Redefining Fasting

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A Tool for Living Abundantly by Jordan Rubin

Modern life revolves around eating.

From family gatherings and date nights to holidays and religious celebrations, eating is always involved—and in most cases, food is the centerpiece of the event. Food is also a source of comfort. It can provide solace when stressed and a satisfying way to pass the time when bored. People eat when they are thirsty and when they are tired. People eat out of habit. People eat because of social pressure.

It is also interesting to note that the Bible is not short on references to food. From Genesis to Revelation, God continually reveals the importance of food. In fact, in the gospels alone, food is mentioned at least ninety times, and eating is mentioned over 100 times. God designed us to eat!

What he did not design us for was to eat past the feeling of satiety. He did not create us to eat when we are not hungry or eat because we are bored or stressed. He did not design us to fill up on nutritionally empty foods and sugary drinks that cause dysfunction in the body. God also did not plan for us to eat around the clock.

As much as we were designed to eat, we were also designed to fast. Your body already does it every single night. That’s why breakfast is made of the works break and fast, because that is what eating after a period of no food does. It breaks a period of fasting. What we’ve gotten wrong is how long to abstain from food each day.

The problem is most people “live to eat.” We are also in a big hurry all the time. Fast-food signs serve as beacons of relief on the way home from the office after a long day, offering an instant family dinner for under twenty dollars. We’ve become wired to equate food with fun, family, friendship, and familiarity. We’ve also come to expect meals to be overly salty, fatty, sweet, and convenient.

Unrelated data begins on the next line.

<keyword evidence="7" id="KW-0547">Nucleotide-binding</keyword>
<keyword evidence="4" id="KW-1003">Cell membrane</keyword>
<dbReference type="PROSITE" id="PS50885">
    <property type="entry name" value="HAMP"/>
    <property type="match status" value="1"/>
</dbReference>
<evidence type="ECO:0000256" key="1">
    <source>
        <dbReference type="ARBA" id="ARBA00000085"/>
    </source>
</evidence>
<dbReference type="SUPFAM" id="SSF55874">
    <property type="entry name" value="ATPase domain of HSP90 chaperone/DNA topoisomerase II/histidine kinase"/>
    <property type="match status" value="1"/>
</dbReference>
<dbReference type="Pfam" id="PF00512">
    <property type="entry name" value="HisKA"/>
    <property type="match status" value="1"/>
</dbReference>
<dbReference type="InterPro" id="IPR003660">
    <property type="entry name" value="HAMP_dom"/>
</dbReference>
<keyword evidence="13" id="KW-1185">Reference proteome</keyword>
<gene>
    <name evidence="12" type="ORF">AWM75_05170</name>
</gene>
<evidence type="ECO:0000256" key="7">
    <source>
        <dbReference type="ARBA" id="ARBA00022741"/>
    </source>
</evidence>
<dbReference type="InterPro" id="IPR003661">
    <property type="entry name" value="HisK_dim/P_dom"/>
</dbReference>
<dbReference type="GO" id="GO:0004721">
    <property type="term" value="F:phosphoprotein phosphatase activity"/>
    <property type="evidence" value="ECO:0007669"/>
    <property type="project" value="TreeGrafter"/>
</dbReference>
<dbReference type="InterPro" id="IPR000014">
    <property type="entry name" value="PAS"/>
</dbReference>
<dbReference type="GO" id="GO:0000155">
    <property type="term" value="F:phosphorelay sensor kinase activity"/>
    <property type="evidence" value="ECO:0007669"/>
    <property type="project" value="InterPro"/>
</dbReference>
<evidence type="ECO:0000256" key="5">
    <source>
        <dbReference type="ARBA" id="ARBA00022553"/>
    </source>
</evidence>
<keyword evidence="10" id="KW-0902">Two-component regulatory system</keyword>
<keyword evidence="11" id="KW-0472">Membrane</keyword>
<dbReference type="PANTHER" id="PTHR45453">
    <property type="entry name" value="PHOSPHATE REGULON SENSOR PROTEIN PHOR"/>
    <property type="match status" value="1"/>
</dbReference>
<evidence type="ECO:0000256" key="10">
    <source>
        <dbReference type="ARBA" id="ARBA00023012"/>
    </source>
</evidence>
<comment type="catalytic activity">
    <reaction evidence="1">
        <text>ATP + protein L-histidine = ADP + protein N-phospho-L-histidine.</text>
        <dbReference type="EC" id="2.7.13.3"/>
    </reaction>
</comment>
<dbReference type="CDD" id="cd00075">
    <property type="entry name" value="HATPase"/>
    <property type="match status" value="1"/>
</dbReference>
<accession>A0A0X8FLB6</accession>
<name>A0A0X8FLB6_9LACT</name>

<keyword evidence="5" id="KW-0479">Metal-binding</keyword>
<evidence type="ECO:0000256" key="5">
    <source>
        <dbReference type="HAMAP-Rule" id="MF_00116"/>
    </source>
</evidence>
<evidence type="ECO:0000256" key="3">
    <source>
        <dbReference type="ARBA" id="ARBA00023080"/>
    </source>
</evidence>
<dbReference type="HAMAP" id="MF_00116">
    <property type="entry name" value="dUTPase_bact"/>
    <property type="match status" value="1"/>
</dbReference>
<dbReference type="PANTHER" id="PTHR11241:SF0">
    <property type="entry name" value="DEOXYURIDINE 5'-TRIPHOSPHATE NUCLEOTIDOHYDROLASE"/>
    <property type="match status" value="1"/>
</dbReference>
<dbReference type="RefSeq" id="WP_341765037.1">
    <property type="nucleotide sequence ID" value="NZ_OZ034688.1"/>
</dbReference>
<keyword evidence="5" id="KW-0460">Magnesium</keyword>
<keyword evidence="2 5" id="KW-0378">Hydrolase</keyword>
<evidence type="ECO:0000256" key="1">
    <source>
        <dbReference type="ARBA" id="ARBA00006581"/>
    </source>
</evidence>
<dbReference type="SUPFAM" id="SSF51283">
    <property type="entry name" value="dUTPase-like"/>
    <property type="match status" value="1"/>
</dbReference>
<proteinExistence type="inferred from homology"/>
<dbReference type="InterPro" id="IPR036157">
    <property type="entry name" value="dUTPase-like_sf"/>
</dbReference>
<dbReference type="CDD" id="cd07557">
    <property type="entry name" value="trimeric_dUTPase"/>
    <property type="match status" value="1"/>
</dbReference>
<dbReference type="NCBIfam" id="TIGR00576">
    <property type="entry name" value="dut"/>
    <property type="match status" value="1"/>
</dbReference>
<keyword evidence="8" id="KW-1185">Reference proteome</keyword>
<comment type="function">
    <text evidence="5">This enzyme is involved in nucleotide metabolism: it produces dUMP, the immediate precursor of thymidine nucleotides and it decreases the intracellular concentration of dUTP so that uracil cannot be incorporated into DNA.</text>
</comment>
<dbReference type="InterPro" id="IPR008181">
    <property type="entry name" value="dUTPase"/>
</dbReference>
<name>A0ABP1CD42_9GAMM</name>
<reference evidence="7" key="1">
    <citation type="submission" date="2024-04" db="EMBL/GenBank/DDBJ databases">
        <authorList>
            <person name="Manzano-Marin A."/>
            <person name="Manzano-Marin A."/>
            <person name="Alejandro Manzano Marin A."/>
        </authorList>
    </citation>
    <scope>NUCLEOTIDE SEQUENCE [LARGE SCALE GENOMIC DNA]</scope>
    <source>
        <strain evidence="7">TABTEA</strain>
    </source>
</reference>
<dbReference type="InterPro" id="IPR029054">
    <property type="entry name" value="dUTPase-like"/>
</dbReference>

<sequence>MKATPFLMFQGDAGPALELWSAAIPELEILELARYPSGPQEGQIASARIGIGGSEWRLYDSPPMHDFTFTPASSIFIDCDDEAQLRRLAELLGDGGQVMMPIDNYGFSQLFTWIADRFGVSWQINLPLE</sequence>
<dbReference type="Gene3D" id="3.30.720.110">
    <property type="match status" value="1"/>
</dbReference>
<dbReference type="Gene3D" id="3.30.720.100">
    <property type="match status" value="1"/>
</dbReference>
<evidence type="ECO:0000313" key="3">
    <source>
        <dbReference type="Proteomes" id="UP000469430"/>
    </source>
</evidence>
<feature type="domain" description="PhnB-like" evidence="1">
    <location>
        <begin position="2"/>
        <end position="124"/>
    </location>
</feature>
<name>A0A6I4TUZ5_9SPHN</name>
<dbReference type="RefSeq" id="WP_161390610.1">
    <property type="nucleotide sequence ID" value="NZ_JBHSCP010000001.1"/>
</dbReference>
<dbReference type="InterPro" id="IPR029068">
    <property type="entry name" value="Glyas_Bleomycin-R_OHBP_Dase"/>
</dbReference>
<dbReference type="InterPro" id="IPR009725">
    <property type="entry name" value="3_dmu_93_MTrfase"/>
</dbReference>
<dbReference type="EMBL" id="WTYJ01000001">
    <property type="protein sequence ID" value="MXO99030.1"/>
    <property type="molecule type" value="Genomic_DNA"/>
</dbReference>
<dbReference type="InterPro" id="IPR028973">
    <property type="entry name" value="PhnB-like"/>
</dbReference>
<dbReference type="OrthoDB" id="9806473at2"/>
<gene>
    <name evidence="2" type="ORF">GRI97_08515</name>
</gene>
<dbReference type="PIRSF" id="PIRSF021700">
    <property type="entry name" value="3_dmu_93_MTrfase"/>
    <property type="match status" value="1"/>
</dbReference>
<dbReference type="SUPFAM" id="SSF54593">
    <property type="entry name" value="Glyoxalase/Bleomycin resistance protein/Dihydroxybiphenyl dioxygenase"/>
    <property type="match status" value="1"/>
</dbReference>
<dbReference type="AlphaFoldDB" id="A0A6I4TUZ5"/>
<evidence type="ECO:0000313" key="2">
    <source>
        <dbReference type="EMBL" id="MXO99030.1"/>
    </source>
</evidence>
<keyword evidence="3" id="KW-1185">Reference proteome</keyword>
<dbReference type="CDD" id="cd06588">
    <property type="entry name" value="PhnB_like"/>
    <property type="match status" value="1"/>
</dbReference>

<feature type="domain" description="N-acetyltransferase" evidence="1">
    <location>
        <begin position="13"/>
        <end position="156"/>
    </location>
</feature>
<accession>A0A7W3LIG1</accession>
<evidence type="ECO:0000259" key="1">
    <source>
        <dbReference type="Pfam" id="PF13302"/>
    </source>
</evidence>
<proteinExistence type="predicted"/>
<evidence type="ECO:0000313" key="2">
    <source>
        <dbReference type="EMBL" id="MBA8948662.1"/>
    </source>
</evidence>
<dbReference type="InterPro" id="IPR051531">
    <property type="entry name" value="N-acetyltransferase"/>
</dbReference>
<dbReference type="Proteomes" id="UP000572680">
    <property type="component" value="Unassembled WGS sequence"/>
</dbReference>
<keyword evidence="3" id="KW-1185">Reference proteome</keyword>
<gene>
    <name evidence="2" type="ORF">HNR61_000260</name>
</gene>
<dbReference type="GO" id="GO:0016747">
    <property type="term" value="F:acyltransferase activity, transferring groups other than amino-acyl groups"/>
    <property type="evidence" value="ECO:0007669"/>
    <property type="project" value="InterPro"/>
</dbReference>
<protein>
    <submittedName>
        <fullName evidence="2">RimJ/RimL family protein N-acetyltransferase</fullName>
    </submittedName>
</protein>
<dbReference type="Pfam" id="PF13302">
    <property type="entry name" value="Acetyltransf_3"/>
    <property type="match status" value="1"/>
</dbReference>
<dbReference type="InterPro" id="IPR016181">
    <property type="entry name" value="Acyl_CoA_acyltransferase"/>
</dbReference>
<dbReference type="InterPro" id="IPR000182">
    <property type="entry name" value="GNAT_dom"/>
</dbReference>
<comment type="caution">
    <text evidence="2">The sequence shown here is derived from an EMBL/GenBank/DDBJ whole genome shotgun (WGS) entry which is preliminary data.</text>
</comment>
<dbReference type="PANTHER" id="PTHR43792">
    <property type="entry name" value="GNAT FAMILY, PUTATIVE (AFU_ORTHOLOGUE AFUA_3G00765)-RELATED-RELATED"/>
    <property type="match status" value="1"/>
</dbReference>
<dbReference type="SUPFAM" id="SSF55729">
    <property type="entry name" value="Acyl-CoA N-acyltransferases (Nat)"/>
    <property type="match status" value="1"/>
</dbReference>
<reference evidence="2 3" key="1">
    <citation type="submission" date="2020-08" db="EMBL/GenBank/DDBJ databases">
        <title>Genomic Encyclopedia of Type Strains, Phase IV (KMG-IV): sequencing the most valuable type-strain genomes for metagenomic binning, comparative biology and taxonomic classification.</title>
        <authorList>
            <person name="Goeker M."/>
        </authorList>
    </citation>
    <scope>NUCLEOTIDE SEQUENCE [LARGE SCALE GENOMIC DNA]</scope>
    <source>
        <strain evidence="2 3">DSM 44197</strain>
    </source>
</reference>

On the other hand, society tells us that being obese, overweight, or even just a “normal” size is unattractive. We are fat-shamed by images on the screen, in advertisements, and on social media of paper-thin women and men with chiseled physiques. These conflicting messages have left us with unsatisfying solutions for balancing when and what to eat with our hectic lives. To many, the word diet itself represents taking away the joy of eating.

Add the word fasting into the mix, and you’ll send plenty of people running as quickly as they can in the other direction as words such as starving, hungry, and dangerous often come to mind. It’s a mess. If we want to fix it, we must strip away our preconceived notions of what food represents and what fasting is and is not, and then arm ourselves with strategies that produce results based on specific goals.

If you’re thinking, “I can’t fast because I don’t want to give up food” or, “I can’t fast because of my condition,” then take heart. We promise there is a fast that is right for you. We are not going to tell you that the only fasting option is to go without food and to drink only water. Although that is one type of fast, there are many different varieties— some are more challenging, and some are surprisingly easy to implement.